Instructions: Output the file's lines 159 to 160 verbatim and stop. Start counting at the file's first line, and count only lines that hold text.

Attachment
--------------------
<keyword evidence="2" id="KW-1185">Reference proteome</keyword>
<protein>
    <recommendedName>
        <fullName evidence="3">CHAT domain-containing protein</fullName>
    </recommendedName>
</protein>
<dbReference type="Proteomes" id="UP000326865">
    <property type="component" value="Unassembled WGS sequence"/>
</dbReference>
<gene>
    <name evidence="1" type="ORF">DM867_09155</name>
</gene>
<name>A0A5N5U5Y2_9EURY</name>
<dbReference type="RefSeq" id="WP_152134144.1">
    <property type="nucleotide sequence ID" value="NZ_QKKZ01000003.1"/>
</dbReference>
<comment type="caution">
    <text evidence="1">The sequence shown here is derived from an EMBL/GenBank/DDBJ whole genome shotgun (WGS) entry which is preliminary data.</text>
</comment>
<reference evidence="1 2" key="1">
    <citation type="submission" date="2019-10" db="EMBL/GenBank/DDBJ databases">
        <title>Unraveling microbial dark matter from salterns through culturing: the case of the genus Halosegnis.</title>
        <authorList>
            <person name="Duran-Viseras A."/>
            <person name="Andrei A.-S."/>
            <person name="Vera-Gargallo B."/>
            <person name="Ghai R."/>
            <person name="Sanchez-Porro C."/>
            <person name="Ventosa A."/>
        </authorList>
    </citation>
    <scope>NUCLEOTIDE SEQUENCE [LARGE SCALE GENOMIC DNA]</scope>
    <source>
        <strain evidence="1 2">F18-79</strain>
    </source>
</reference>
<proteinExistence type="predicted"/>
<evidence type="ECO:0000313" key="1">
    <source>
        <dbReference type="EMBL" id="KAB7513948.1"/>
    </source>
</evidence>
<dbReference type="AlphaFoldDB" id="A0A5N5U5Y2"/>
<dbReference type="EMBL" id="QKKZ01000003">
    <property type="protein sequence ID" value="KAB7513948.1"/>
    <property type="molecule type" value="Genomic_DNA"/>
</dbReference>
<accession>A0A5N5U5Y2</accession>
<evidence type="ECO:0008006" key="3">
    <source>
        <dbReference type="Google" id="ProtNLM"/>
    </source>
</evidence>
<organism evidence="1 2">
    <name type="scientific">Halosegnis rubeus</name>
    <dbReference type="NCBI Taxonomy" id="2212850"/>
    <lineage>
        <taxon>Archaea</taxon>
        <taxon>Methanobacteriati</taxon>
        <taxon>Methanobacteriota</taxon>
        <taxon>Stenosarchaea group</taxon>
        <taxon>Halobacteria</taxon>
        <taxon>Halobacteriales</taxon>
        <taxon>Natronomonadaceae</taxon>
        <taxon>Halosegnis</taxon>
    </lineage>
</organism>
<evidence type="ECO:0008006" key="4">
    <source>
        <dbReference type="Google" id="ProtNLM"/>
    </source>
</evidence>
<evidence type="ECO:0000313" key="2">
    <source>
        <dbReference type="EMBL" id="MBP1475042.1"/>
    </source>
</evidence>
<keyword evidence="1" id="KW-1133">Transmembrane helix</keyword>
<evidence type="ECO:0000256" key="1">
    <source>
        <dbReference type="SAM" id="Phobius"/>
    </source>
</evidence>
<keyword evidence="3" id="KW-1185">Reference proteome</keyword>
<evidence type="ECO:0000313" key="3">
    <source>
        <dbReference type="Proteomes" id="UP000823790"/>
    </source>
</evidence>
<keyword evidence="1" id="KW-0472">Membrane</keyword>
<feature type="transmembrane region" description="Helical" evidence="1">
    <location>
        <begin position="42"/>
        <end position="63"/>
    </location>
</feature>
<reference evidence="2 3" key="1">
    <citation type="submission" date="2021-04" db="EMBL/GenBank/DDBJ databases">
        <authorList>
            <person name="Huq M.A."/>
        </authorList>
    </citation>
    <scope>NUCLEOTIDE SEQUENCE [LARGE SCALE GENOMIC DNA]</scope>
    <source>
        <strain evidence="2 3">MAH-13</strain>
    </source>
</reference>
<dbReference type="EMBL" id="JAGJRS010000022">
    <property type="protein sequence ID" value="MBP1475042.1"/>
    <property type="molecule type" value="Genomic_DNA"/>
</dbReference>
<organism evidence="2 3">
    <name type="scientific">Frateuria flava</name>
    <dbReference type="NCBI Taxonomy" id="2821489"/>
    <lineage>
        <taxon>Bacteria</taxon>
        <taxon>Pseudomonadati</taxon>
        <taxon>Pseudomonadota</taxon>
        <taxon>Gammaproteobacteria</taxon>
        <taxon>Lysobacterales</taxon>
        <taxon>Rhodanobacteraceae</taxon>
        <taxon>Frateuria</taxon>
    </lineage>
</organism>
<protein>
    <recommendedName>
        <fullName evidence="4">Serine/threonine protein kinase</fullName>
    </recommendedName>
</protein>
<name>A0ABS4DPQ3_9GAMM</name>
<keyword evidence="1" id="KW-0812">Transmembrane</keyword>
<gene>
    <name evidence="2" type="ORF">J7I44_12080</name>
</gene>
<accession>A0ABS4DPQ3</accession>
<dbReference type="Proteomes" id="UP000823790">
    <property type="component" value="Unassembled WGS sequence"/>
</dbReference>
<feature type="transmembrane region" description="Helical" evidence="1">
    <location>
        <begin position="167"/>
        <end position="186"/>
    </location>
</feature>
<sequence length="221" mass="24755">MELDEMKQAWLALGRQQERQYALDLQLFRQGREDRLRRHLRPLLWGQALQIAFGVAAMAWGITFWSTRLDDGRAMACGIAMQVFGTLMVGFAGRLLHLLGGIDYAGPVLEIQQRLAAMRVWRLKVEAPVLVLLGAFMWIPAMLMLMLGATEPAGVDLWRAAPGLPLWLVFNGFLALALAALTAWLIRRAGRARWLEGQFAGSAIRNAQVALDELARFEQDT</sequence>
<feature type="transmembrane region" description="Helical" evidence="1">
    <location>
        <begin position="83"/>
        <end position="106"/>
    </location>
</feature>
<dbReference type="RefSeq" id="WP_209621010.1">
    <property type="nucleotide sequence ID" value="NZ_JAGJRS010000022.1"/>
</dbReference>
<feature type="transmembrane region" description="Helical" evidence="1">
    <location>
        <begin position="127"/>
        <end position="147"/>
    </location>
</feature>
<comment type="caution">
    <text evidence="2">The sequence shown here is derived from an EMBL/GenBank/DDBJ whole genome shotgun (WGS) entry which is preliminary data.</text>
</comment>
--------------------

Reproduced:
    </location>
</feature>